In addition to energy sources, a series of additional strategic raw materials exist, control over which could lead to considerable economic power. As a result of current technological developments, these particularly include rare earths, lithium, copper, and cobalt. By means of an active raw material policy, China has secured for itself a substantial amount of control over these raw materials. Ninety per cent of rare earth is currently extracted in China; massive investments in lithium mining in Latin America and Australia as well as in cobalt mines in the Congo and copper mines there and in other African countries are securing the Chinese national economy’s raw material supply. In the Senkaku Islands dispute with Japan, China has already demonstrated its willingness to use its control over raw materials as a strategic weapon. It imposed a temporary boycott on the export of rare earths against its neighbouring country.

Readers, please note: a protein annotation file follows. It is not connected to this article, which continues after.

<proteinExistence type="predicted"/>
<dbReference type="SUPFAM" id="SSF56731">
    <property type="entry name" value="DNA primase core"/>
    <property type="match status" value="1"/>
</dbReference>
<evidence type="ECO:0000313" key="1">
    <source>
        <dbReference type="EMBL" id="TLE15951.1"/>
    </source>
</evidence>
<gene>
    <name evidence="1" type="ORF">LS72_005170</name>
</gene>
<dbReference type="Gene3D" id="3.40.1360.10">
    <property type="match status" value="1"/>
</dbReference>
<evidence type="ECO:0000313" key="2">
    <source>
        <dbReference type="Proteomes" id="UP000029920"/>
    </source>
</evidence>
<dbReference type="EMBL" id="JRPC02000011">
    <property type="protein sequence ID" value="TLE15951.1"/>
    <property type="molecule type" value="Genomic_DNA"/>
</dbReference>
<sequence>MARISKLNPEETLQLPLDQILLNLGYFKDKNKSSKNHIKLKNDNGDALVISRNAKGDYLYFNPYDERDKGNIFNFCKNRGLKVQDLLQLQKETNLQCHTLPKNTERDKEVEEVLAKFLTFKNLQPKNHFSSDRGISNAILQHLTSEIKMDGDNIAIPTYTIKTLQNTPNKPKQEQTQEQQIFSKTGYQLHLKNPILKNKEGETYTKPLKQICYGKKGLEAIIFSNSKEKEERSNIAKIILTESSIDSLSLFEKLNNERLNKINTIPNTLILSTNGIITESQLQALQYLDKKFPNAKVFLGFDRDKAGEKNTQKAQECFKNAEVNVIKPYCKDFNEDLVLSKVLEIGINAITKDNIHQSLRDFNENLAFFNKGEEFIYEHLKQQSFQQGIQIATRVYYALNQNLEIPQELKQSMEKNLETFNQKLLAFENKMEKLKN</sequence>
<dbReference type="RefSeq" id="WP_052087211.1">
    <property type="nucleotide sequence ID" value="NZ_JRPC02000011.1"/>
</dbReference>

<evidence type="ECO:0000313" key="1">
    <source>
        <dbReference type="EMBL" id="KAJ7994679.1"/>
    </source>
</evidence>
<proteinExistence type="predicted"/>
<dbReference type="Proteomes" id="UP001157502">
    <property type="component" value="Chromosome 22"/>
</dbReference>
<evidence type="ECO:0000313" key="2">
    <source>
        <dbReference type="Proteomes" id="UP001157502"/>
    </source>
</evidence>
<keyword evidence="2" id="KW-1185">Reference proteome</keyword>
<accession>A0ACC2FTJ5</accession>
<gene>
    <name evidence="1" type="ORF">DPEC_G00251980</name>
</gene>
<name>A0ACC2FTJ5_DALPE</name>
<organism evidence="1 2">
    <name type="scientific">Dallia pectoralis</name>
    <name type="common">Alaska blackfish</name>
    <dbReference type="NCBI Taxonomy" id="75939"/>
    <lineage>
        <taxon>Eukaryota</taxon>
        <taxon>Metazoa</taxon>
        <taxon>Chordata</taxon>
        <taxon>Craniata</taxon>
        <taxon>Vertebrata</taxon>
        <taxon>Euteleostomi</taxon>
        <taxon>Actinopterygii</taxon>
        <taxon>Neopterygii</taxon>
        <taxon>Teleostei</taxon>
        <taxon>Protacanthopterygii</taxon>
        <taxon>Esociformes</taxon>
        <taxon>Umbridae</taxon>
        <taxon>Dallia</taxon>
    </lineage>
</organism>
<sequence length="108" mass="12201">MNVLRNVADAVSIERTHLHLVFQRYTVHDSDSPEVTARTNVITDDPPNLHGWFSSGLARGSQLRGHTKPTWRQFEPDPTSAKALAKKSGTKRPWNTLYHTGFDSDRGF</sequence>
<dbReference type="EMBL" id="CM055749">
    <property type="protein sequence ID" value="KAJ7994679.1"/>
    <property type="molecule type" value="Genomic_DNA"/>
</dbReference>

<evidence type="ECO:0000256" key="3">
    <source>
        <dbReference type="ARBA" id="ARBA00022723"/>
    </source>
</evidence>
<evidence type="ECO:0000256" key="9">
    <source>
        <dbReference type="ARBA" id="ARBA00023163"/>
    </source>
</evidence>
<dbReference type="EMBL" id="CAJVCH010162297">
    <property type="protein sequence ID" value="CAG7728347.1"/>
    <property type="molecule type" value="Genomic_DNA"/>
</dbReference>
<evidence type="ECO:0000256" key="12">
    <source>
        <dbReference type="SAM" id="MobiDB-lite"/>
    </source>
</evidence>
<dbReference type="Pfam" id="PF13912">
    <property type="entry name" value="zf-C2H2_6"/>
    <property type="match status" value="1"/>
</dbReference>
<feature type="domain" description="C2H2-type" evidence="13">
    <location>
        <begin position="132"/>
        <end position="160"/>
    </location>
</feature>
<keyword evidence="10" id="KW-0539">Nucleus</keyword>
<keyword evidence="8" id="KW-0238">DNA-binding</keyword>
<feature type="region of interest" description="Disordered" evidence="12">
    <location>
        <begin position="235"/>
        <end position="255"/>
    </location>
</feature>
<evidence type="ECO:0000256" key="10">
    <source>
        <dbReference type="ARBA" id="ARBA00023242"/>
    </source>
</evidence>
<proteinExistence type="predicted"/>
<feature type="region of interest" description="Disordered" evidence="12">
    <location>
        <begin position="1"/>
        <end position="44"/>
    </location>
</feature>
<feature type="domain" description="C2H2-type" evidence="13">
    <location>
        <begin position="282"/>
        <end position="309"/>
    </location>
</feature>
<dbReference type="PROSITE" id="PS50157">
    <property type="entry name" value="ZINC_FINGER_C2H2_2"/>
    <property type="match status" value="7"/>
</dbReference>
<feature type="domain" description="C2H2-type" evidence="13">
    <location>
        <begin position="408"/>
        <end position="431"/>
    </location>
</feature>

In terms of power factors, the ability to produce technological innovations will become an even more important one than control over raw materials in the coming years. In this area, European countries are also in danger of losing ground due to insufficient investments in research and development as well as a growing shortage of specialists. Because of its broad industrial basis, Germany still holds the best position, but is running the risk of falling considerably behind the US and China, especially in the area of artificial intelligence. Those who control key technologies in the future will not only be able to use these indirectly to exercise economic power, for example by hampering the economic development of other countries by withholding these technologies, but they will also be able to utilise these to directly damage other countries or at least threaten them. Already today, state-controlled cyber-attacks on essential infrastructures are seen as nearly as great a threat to national security as military force. In just a few years, warfare scenarios are conceivable in which battles are fought with fully automated drones and robots. Technological supremacy, especially in the field of artificial intelligence, will massively alter the existing distribution of power in such a scenario.